Sharmini Brookes: The Wits Art Museum exhibition on Walter Battiss (6 July – 9 October 2016) is displaying over 700 works from the private collection of Jack Ginsberg.
Jack Ginsberg, a long-standing collector and supporter of contemporary arts in South Africa and founder in 1997 of The Ampersand Foundation (TAF), came from a literary family but developed an interest in art and started his collection of Battiss in his teens. At that time Battiss, a larger than life figure, was not formally political but was anti-censorship; believing that apartheid could not have existed without censorship. His ‘erotic’ artworks were produced specifically to challenge the apartheid censors.
Warren Siebrits, well-known Johannesburg art consultant and dealer and publisher curates this exhibition. Taking on this task was somewhat nerve-racking even for someone with his knowledge and experience as there have been 53 books published on Battiss. Luck was on his side when he came across 103 letters by Battiss to his 36-year-old male confidante in London. It proved to be a treasure trove documenting his life away from art and revealing information about the making of the work. These letters had never been published before but provided a way into presenting Battiss, the artist and the man, to the public. His decision to present the work chronologically avoided having to speak on behalf of the artist; instead he has allowed the work and its development over time to speak for itself. As someone who visits museums I find this an admirable way of presenting an artist’s work as contrary to the current popular trend where curators impose their view of the work by organising around ‘themes’ that are currently in vogue, this perhaps more old-fashioned way of presenting an artist’s work allows the audience to make up their own minds by situating the work in its specific social period and picking up on contemporary influences on the artist.
The exhibition takes us through 5 distinct phases. We see his initial interest in primitivism and rock art that grew from his early childhood spent swimming in streams and climbing the ravines and kloofs around the family farm in Koffiefontein in the south western Orange Free State. There are also some very good black and white photographs on show. Battiss is meant to have said ‘All I wanted in life was to be a good landscape painter but I kept reinventing myself.’ As we move through the exhibition we see the variety and exuberance of his many talents: drawing and printmaking (Giraffes in the Rain), delicate watercolours (the pink flamingos), conceptual art, silk screens, inventing his own ‘Fookian’ language and Imaginary Fook Island as a kind of escape from the apartheid censors and ending with his protest against what the censors thought most offensive in a room showcasing his erotic art. Having been one of the only South Africans to have met Picasso in Paris in 1949 and being one of the rare few invited to his studio, he realised that one could work comfortably in six to eight different styles in one day. The lithograph ‘Yellow Afternoon’ and the silkscreen ‘Basuto Village’ show this influence in his works. He made the colourful oil on board painting of ‘African Paradise’ in the 60’s inspired by his travels in around Africa and Arabia. It’s one of the largest canvases on display and has the look of a work of tapestry. The exhibit of 50 silk screens recreated here from the pages of a book was a result of his trip to Greece.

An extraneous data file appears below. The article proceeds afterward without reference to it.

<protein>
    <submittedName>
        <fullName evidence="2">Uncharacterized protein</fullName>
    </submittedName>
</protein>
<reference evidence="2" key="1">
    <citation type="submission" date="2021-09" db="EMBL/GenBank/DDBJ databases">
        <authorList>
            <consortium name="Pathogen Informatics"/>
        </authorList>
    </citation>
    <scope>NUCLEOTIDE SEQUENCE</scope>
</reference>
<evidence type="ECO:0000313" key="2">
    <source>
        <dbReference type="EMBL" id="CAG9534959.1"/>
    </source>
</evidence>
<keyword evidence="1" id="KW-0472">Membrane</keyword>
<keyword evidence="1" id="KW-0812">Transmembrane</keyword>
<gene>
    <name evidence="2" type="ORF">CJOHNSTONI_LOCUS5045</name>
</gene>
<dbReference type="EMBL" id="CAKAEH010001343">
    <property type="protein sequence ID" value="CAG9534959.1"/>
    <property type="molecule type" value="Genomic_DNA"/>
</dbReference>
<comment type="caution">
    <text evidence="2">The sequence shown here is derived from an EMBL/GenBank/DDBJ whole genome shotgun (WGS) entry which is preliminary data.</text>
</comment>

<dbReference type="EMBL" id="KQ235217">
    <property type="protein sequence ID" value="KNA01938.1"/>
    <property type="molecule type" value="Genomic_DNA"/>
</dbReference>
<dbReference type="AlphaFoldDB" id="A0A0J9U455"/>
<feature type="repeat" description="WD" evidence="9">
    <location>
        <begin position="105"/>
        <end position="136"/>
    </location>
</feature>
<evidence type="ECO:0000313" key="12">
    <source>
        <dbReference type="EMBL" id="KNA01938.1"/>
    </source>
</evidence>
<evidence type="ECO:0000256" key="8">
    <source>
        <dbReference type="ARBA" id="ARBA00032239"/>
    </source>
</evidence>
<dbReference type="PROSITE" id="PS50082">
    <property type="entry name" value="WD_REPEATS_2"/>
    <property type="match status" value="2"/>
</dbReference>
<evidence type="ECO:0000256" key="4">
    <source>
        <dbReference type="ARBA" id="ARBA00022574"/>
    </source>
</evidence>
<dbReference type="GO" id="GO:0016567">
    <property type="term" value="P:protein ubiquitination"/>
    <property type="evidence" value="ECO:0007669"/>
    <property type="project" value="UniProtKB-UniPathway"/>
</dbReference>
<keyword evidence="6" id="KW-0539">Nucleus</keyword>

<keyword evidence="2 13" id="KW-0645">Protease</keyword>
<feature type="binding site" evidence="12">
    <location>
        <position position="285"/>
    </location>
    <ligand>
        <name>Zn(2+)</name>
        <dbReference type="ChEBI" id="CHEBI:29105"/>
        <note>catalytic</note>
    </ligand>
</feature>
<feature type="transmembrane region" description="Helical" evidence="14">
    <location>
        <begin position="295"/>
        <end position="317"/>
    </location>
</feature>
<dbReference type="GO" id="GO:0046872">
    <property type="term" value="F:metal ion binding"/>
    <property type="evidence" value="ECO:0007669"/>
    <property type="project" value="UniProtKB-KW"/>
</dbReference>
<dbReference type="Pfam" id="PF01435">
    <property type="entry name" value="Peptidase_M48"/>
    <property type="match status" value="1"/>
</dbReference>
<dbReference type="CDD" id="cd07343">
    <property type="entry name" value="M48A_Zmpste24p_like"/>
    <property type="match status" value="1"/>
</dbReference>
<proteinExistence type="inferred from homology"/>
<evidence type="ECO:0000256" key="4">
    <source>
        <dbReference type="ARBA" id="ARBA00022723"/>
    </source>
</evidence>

In the display cabinets one finds many other memorabilia of interest – books, sculpture, found treasures like the dark chocolate coco de mer which he also painted because of its erotic suggestiveness.
This is a wonderful exhibition of modern art from one of South Africa’s foremost modern artists and is a tribute too to the exuberance of the collector Jack Ginsberg and the knowledgeable curatorship of Walter Siebrits. At a time when those in power appear to be bringing back censorship and when so many people seem to take offence so easily, a visit to the Battiss Exhibition may remind us all why we should stand up free expression and the right to offend.
The exhibition ‘Walter Battisss: ‘I invented myself’ is on at the Wits Arts Museum and open to the public from 6 July – 9 October 2016.
The exhibition is accompanied by a 340-page illustrated book at a cost of R1500 but is available for the duration of the exhibition at a special price of R1000. Battiss merchandise such as scarves, T-shirts, crockery, wrapping paper and postcards will also be on sale and a screen-print of Battiss’ Fook Script in a numbered edition of 100 will be sold for WAM fund raising and the collection will become part of WAM’s permanent holdings to form the nucleus of a major Walter Battiss archive available for research purposes.
A second exhibition ‘The Origins of Walter Battiss: ‘Another Curious Palimsest’ will also be on display at the Origins Centre from 9 June.
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